I am working on a few options, and heard one may be considering moving out anyways, so I am hopeful this will sort of resolve itself soon. But I'm sure it will come up again with some of my properties with a single, narrow driveway shared by multiple tenants in the same house and would love a good handle of how to curb this problem from the start...

You can designate specific parking spots. Spray paint them into the driveway. Add an addendum or rule to the lease dictating the terms of this new rule. Put up a sign to the effect of "private parking, unauthorized vehicles will be towed". Then when they threaten to call the cops, let them, I encourage it after folks can't get along, then I can take acrion easier with documented police report as opposed to a he said she said situation. Good luck.

You can designate specific parking spots. Spray paint them into the driveway. Add an addendum or rule to the lease dictating the terms of this new rule. Put up a sign to the effect of "private parking, unauthorized vehicles will be towed". Then when they threaten to call the cops, let them, I encourage it after folks can't get along, then I can take acrion easier with documented police report as opposed to a he said she said situation. Good luck.

Originally posted by @Rebecca Lebowitz :
Thank you all for the advice! While I know it's really not a management issue, I did try the 'you are adults and need to make it work' and that just didn't work at ALL. And I'm getting constant phone calls, texts and pictures (and threats to call the police). I really can't just do nothing at this point, it's escalated too far (and don't forget-I inherited these tenants and the problem already had been percolating for quite a while by the time I came onto the scene).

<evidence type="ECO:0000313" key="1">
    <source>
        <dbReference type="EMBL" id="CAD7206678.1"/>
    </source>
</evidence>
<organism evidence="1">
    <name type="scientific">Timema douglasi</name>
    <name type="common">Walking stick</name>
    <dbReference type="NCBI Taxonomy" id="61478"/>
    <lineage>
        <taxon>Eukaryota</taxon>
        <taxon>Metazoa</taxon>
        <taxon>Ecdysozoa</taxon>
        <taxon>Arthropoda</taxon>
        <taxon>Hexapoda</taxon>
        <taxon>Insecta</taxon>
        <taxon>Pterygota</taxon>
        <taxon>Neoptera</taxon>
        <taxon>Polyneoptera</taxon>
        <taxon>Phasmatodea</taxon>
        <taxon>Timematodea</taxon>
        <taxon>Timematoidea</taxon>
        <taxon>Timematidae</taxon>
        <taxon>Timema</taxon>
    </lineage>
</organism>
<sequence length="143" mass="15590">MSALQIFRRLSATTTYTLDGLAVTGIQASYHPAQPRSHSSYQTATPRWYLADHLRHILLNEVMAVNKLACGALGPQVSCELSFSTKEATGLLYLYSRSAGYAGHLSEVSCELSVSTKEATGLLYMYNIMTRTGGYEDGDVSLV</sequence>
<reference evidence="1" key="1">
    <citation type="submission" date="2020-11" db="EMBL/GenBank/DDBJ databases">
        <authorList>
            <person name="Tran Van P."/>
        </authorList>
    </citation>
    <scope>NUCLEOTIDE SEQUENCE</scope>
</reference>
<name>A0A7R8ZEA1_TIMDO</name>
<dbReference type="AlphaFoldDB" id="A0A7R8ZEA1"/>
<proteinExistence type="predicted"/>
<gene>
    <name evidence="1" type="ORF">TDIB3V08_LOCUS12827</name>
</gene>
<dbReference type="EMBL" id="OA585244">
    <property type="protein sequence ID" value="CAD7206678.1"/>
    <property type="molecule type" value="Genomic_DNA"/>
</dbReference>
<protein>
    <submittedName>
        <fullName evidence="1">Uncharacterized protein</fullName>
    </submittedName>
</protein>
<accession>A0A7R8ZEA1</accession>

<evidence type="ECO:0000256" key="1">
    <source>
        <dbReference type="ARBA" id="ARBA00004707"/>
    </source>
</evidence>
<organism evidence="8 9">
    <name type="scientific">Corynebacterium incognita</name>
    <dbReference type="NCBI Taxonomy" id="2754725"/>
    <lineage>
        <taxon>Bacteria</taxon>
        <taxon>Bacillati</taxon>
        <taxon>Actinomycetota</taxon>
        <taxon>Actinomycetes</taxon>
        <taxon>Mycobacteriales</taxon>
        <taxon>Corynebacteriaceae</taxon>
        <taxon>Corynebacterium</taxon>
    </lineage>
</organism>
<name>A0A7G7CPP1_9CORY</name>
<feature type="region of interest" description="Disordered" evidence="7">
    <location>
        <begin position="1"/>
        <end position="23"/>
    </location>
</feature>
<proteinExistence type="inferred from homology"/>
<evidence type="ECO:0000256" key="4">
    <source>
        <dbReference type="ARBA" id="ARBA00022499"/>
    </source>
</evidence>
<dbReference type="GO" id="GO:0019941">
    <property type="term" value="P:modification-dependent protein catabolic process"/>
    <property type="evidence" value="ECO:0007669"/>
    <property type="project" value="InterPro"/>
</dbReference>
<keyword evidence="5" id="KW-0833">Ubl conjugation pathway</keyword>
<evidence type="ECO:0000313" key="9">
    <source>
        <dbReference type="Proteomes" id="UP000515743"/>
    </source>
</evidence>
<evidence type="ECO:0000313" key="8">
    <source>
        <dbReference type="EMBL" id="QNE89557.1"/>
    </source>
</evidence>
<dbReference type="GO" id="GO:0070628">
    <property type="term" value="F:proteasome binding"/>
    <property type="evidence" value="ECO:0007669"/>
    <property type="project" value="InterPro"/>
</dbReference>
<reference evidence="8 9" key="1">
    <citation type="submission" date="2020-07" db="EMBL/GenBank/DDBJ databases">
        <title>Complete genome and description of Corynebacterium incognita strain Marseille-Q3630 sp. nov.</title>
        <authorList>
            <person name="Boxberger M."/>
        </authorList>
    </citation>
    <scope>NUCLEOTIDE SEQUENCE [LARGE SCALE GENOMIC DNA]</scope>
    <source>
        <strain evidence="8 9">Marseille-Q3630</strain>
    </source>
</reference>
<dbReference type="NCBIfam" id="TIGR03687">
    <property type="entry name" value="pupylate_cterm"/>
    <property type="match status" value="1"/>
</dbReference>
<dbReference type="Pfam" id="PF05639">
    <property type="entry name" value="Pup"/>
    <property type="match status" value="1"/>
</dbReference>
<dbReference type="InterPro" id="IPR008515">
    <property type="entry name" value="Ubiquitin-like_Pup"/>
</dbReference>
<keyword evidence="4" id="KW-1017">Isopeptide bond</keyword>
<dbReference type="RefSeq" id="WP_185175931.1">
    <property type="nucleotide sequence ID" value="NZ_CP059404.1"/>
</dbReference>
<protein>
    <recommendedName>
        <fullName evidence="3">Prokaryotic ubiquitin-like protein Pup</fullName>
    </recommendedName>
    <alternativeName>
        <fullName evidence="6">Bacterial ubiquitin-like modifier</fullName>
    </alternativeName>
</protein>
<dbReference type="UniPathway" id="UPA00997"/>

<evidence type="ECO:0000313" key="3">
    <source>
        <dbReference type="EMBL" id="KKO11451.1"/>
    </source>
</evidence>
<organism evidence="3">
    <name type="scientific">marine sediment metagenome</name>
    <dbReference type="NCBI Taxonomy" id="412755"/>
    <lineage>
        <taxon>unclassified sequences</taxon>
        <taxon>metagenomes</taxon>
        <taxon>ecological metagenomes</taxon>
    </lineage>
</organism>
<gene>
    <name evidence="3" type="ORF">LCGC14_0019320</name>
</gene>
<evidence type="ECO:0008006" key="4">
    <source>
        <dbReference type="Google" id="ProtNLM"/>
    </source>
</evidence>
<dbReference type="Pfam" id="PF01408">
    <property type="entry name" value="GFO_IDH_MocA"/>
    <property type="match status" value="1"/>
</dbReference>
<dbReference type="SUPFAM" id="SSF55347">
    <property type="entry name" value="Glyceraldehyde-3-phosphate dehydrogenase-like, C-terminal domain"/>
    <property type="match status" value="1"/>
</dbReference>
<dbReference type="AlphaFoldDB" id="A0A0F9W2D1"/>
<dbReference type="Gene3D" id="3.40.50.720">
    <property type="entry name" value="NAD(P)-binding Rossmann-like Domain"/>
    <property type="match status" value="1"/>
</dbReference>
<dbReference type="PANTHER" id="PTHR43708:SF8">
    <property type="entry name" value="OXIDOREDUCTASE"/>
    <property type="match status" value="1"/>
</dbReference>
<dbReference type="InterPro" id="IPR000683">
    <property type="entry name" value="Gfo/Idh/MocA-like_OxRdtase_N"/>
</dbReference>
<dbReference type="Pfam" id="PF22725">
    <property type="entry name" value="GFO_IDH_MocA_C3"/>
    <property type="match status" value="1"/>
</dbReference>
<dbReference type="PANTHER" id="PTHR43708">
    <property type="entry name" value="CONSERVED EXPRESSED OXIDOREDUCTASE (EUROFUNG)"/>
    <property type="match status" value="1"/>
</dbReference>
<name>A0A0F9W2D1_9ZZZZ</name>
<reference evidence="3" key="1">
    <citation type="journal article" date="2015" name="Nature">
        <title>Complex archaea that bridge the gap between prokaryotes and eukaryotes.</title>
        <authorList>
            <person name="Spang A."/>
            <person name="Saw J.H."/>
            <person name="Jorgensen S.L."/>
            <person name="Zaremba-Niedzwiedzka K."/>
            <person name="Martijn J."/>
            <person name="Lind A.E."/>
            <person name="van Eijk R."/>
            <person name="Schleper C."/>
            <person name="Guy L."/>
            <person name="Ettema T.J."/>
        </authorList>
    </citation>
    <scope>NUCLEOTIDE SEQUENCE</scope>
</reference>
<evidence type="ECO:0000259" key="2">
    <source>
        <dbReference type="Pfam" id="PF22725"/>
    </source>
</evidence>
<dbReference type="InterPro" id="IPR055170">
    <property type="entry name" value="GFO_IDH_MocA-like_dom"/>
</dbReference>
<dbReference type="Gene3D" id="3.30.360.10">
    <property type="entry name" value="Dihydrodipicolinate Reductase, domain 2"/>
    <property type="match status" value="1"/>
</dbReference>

I am working on a few options, and heard one may be considering moving out anyways, so I am hopeful this will sort of resolve itself soon. But I'm sure it will come up again with some of my properties with a single, narrow driveway shared by multiple tenants in the same house and would love a good handle of how to curb this problem from the start...

That's absurd.

I would (assuming your city allows it) block the driveway for parking. Concrete block and no one can use the driveway.

I would make it clear that it is not my problem and is a neighborhood concern, and don't call me about this again ever- no exceptions- or your lease will not be renewed. The "no more driveway for either of you" would be my preferred approach. I would also look at their leases and any city ordinances to see if one of the duplexes was specifically assigned parking.

I also don't accept or reply to texts from tenants. Texts are for teenagers. It's phone calls or e-mails with mine.

Originally posted by @Jon K. :
Originally posted by @Rebecca Lebowitz :

I also don't accept or reply to texts from tenants. Texts are for teenagers. It's phone calls or e-mails with mine.

You are missing out on a great tool to stop any he said she said problems, I only use email or texts to record everything from the minute they apply to rent my place. The tenant can never, ever say I did not say that to me because I have a record of it and not a phone call that can't be proved. 

Thank you for all the insight, everyone!  I appreciate it.  

In the interest of taking care of the problem permanently, look into ways to add additional off street parking. Is there room in the yard, front or back, to add a parking pad? Even a graveled spot would work to start. If in the back, they would each park in the yard, and the driveway would only be used for getting in and out. In the front, you could add a parking spot to one house, and let the other use the drive.

Just thinking out loud here. Good luck!